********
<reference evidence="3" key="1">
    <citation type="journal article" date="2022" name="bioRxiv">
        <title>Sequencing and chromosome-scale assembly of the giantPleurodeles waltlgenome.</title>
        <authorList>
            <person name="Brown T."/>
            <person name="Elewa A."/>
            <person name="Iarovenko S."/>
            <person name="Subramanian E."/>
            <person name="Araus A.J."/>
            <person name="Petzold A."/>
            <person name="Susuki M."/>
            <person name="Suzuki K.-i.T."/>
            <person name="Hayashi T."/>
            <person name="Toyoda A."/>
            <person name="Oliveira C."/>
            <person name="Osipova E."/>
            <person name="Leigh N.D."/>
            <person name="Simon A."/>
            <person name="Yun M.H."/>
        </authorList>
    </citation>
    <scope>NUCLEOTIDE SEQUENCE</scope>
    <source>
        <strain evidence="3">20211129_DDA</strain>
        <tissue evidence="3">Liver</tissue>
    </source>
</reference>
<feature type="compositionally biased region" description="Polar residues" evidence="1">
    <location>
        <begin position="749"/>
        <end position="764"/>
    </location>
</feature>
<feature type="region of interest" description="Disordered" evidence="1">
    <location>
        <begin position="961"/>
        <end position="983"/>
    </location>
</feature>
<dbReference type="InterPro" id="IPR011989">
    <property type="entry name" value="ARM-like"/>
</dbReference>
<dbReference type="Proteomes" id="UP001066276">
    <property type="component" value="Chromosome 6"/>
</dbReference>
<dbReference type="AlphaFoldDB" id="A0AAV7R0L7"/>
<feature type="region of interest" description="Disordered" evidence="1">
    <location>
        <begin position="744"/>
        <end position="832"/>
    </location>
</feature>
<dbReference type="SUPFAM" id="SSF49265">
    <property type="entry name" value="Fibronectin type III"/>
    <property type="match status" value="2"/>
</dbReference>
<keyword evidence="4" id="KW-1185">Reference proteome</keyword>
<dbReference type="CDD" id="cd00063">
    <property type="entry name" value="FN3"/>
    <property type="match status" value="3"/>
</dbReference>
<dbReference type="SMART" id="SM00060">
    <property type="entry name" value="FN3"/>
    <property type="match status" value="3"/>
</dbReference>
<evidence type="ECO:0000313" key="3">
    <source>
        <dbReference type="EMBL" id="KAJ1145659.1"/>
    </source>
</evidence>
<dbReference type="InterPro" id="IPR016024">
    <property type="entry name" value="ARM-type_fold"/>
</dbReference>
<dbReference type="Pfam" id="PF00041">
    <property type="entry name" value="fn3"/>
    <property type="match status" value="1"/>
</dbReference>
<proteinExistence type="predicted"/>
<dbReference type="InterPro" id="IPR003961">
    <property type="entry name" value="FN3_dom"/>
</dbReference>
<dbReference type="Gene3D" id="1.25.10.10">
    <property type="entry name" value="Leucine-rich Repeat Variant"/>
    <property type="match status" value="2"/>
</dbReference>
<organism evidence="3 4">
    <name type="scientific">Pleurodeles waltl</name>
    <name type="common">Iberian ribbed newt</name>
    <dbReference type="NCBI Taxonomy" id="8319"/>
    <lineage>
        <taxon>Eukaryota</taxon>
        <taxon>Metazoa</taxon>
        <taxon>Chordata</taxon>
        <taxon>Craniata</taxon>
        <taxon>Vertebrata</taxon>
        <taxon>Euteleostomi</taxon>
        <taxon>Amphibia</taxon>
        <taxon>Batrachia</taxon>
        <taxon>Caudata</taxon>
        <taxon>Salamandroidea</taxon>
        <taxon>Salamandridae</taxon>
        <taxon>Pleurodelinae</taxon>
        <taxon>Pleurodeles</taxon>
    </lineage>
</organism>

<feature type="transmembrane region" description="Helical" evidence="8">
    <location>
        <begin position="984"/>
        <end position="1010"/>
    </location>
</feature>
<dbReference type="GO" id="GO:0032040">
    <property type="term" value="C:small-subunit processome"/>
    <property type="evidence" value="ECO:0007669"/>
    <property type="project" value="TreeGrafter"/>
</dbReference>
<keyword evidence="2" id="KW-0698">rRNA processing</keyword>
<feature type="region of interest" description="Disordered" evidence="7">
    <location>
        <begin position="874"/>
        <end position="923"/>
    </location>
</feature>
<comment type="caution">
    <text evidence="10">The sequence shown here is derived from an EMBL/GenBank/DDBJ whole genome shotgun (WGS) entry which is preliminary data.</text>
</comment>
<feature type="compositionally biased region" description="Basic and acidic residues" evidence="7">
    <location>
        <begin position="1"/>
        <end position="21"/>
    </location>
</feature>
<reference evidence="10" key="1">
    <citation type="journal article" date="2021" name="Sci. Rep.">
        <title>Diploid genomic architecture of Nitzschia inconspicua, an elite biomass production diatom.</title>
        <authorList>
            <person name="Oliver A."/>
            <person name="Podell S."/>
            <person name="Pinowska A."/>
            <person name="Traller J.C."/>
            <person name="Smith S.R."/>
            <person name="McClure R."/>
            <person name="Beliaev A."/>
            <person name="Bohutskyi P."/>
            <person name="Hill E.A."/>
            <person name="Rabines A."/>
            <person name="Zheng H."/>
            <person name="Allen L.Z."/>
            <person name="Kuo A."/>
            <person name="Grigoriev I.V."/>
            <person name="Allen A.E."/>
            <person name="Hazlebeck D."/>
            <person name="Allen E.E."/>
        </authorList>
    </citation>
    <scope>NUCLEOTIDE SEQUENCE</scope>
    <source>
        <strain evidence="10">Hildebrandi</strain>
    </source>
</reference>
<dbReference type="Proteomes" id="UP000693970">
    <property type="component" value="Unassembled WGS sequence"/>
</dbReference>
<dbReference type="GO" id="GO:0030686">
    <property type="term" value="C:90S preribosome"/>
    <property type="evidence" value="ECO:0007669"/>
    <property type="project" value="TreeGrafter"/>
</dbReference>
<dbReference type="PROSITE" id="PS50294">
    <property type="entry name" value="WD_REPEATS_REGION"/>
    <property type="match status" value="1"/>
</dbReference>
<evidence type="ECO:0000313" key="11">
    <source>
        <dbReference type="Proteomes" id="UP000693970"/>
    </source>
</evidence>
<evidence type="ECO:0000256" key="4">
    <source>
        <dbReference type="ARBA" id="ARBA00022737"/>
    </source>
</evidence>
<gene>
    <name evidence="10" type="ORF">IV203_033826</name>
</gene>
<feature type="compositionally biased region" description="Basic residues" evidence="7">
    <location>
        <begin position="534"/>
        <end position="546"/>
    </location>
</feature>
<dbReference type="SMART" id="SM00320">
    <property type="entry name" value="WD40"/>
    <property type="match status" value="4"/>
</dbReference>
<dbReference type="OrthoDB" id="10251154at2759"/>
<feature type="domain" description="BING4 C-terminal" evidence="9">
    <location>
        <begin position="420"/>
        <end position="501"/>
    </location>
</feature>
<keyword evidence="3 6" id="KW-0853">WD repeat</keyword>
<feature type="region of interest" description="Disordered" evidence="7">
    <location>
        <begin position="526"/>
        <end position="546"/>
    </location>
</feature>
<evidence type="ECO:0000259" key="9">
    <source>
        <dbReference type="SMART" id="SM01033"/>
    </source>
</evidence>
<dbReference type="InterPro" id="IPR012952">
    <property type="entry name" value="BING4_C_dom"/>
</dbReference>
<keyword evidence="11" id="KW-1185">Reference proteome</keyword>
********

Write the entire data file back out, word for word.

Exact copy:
<reference evidence="3" key="1">
    <citation type="journal article" date="2022" name="bioRxiv">
        <title>Sequencing and chromosome-scale assembly of the giantPleurodeles waltlgenome.</title>
        <authorList>
            <person name="Brown T."/>
            <person name="Elewa A."/>
            <person name="Iarovenko S."/>
            <person name="Subramanian E."/>
            <person name="Araus A.J."/>
            <person name="Petzold A."/>
            <person name="Susuki M."/>
            <person name="Suzuki K.-i.T."/>
            <person name="Hayashi T."/>
            <person name="Toyoda A."/>
            <person name="Oliveira C."/>
            <person name="Osipova E."/>
            <person name="Leigh N.D."/>
            <person name="Simon A."/>
            <person name="Yun M.H."/>
        </authorList>
    </citation>
    <scope>NUCLEOTIDE SEQUENCE</scope>
    <source>
        <strain evidence="3">20211129_DDA</strain>
        <tissue evidence="3">Liver</tissue>
    </source>
</reference>
<feature type="compositionally biased region" description="Polar residues" evidence="1">
    <location>
        <begin position="749"/>
        <end position="764"/>
    </location>
</feature>
<feature type="region of interest" description="Disordered" evidence="1">
    <location>
        <begin position="961"/>
        <end position="983"/>
    </location>
</feature>
<dbReference type="InterPro" id="IPR011989">
    <property type="entry name" value="ARM-like"/>
</dbReference>
<dbReference type="Proteomes" id="UP001066276">
    <property type="component" value="Chromosome 6"/>
</dbReference>
<dbReference type="AlphaFoldDB" id="A0AAV7R0L7"/>
<feature type="region of interest" description="Disordered" evidence="1">
    <location>
        <begin position="744"/>
        <end position="832"/>
    </location>
</feature>
<dbReference type="SUPFAM" id="SSF49265">
    <property type="entry name" value="Fibronectin type III"/>
    <property type="match status" value="2"/>
</dbReference>
<keyword evidence="4" id="KW-1185">Reference proteome</keyword>
<dbReference type="CDD" id="cd00063">
    <property type="entry name" value="FN3"/>
    <property type="match status" value="3"/>
</dbReference>
<dbReference type="SMART" id="SM00060">
    <property type="entry name" value="FN3"/>
    <property type="match status" value="3"/>
</dbReference>
<evidence type="ECO:0000313" key="3">
    <source>
        <dbReference type="EMBL" id="KAJ1145659.1"/>
    </source>
</evidence>
<dbReference type="InterPro" id="IPR016024">
    <property type="entry name" value="ARM-type_fold"/>
</dbReference>
<dbReference type="Pfam" id="PF00041">
    <property type="entry name" value="fn3"/>
    <property type="match status" value="1"/>
</dbReference>
<proteinExistence type="predicted"/>
<dbReference type="InterPro" id="IPR003961">
    <property type="entry name" value="FN3_dom"/>
</dbReference>
<dbReference type="Gene3D" id="1.25.10.10">
    <property type="entry name" value="Leucine-rich Repeat Variant"/>
    <property type="match status" value="2"/>
</dbReference>
<organism evidence="3 4">
    <name type="scientific">Pleurodeles waltl</name>
    <name type="common">Iberian ribbed newt</name>
    <dbReference type="NCBI Taxonomy" id="8319"/>
    <lineage>
        <taxon>Eukaryota</taxon>
        <taxon>Metazoa</taxon>
        <taxon>Chordata</taxon>
        <taxon>Craniata</taxon>
        <taxon>Vertebrata</taxon>
        <taxon>Euteleostomi</taxon>
        <taxon>Amphibia</taxon>
        <taxon>Batrachia</taxon>
        <taxon>Caudata</taxon>
        <taxon>Salamandroidea</taxon>
        <taxon>Salamandridae</taxon>
        <taxon>Pleurodelinae</taxon>
        <taxon>Pleurodeles</taxon>
    </lineage>
</organism>

<feature type="transmembrane region" description="Helical" evidence="8">
    <location>
        <begin position="984"/>
        <end position="1010"/>
    </location>
</feature>
<dbReference type="GO" id="GO:0032040">
    <property type="term" value="C:small-subunit processome"/>
    <property type="evidence" value="ECO:0007669"/>
    <property type="project" value="TreeGrafter"/>
</dbReference>
<keyword evidence="2" id="KW-0698">rRNA processing</keyword>
<feature type="region of interest" description="Disordered" evidence="7">
    <location>
        <begin position="874"/>
        <end position="923"/>
    </location>
</feature>
<comment type="caution">
    <text evidence="10">The sequence shown here is derived from an EMBL/GenBank/DDBJ whole genome shotgun (WGS) entry which is preliminary data.</text>
</comment>
<feature type="compositionally biased region" description="Basic and acidic residues" evidence="7">
    <location>
        <begin position="1"/>
        <end position="21"/>
    </location>
</feature>
<reference evidence="10" key="1">
    <citation type="journal article" date="2021" name="Sci. Rep.">
        <title>Diploid genomic architecture of Nitzschia inconspicua, an elite biomass production diatom.</title>
        <authorList>
            <person name="Oliver A."/>
            <person name="Podell S."/>
            <person name="Pinowska A."/>
            <person name="Traller J.C."/>
            <person name="Smith S.R."/>
            <person name="McClure R."/>
            <person name="Beliaev A."/>
            <person name="Bohutskyi P."/>
            <person name="Hill E.A."/>
            <person name="Rabines A."/>
            <person name="Zheng H."/>
            <person name="Allen L.Z."/>
            <person name="Kuo A."/>
            <person name="Grigoriev I.V."/>
            <person name="Allen A.E."/>
            <person name="Hazlebeck D."/>
            <person name="Allen E.E."/>
        </authorList>
    </citation>
    <scope>NUCLEOTIDE SEQUENCE</scope>
    <source>
        <strain evidence="10">Hildebrandi</strain>
    </source>
</reference>
<dbReference type="Proteomes" id="UP000693970">
    <property type="component" value="Unassembled WGS sequence"/>
</dbReference>
<dbReference type="GO" id="GO:0030686">
    <property type="term" value="C:90S preribosome"/>
    <property type="evidence" value="ECO:0007669"/>
    <property type="project" value="TreeGrafter"/>
</dbReference>
<dbReference type="PROSITE" id="PS50294">
    <property type="entry name" value="WD_REPEATS_REGION"/>
    <property type="match status" value="1"/>
</dbReference>
<evidence type="ECO:0000313" key="11">
    <source>
        <dbReference type="Proteomes" id="UP000693970"/>
    </source>
</evidence>
<evidence type="ECO:0000256" key="4">
    <source>
        <dbReference type="ARBA" id="ARBA00022737"/>
    </source>
</evidence>
<gene>
    <name evidence="10" type="ORF">IV203_033826</name>
</gene>
<feature type="compositionally biased region" description="Basic residues" evidence="7">
    <location>
        <begin position="534"/>
        <end position="546"/>
    </location>
</feature>
<dbReference type="SMART" id="SM00320">
    <property type="entry name" value="WD40"/>
    <property type="match status" value="4"/>
</dbReference>
<dbReference type="OrthoDB" id="10251154at2759"/>
<feature type="domain" description="BING4 C-terminal" evidence="9">
    <location>
        <begin position="420"/>
        <end position="501"/>
    </location>
</feature>
<keyword evidence="3 6" id="KW-0853">WD repeat</keyword>
<feature type="region of interest" description="Disordered" evidence="7">
    <location>
        <begin position="526"/>
        <end position="546"/>
    </location>
</feature>
<evidence type="ECO:0000259" key="9">
    <source>
        <dbReference type="SMART" id="SM01033"/>
    </source>
</evidence>
<dbReference type="InterPro" id="IPR012952">
    <property type="entry name" value="BING4_C_dom"/>
</dbReference>
<keyword evidence="11" id="KW-1185">Reference proteome</keyword>